Rethinking Software Development, Testing and Inspection

Michael Fagan first found software inspections yielded a massive productivity improvement when working for IBM in the early 1970s. Now, 35 years later, we need to ask certain key questions: Are the dynamics of software development the same, are Fagan's findings still relevant in today's world of agile development and "extreme programming"? And, if so, what should your organization do about it?

By Matthew Heusser
Wed, February 01, 2012
Page 3

Extreme Programming, or XP, brought many insights into software development, but at least two are important for purposes of code inspections. First of all, the idea of pair programming implies continuous peer code review, while Test Driven Development, or TDD, prevents the sort of compile-time, off-by-one, index and pointer errors that inspections were designed to address.

The second insight extreme programming brings involves the "cost of finding a defect late."

The historic interpretation is that the cost of fixing a defect grows exponentially with each phase. That is, a defect found and fixed in production might cost hundreds, if not thousands, times more than if it were prevented before the requirements were "signed off." One classic image for this is this one, based on the work of Barry Boehm in his book "Software Engineering Economics" often referenced by Steve McConnell and others *


The graph above illustrates a general principles—that the costs of fixing a defect go up over time. It is important to note that this graph is an illustration. There is no numbered Y axis, and your actual results may vary. The numbers are based on averages and assume a bell-curve distribution, but that distribution may not be accurate. The cost of fix curve can look very different for different categories of bugs, something that Alan Page, the lead author of "How We Test Software at Microsoft" pointed out in a conference paper in 2011.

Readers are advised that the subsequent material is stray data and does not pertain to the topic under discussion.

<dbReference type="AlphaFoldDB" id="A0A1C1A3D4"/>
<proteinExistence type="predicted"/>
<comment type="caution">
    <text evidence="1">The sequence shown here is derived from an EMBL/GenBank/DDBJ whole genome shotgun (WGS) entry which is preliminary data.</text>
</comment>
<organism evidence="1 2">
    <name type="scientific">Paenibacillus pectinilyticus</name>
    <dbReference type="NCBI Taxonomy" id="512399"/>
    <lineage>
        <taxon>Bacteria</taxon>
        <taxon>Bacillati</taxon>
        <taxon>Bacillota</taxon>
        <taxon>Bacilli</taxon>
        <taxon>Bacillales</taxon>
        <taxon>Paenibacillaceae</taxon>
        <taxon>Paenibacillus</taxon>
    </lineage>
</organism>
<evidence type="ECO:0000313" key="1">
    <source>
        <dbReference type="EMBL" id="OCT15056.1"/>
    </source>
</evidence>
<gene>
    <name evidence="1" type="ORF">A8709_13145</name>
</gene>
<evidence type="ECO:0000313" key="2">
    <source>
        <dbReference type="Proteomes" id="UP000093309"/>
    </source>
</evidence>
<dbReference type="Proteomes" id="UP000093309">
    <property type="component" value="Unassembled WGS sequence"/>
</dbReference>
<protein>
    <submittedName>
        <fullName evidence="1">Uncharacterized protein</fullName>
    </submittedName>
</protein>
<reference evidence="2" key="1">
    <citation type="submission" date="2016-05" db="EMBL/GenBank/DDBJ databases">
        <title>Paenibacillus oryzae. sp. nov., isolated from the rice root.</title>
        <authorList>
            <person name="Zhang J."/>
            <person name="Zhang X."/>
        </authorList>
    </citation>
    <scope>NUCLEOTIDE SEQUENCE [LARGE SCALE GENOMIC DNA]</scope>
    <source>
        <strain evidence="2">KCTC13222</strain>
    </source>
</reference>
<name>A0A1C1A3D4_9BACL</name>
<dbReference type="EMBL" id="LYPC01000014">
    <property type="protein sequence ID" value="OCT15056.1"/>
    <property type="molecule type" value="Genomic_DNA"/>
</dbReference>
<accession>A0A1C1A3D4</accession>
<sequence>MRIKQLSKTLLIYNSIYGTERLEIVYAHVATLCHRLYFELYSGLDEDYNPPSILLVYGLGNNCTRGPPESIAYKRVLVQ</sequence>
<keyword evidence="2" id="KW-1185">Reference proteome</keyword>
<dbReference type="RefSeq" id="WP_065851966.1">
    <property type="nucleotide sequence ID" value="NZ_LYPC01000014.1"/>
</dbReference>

The image also adds an interpretation: that price goes up by phase. An alternative interpretation is that cost goes up over time. Remember: When Boehm did his this research, nearly all projects followed a waterfall model, so linear time and phase of the project were the same thing.

Today, an Agile Software team will move from requirements to design to code and test in a matter of days, possibly hours or minutes. That means for two identical projects, one with a two-week iteration and the other organized as a six-month waterfall, the agile project can find the defect in a week or two, before the review would even occur in the waterfall project, keeping the costs low.

At the same time, the internet was rapidly reducing the replacement cost of new software. Suddenly, instead of having to ship CD's and physical floppy disks in boxes to customers, we could deploy to one server or server farm.

All this comes together to mean that as the value of inspections has decreased, the very risks they were designed to mitigate have also decreased, or may be addressed by other means, such as TDD, Pair Programming, or rapid exploratory testing.

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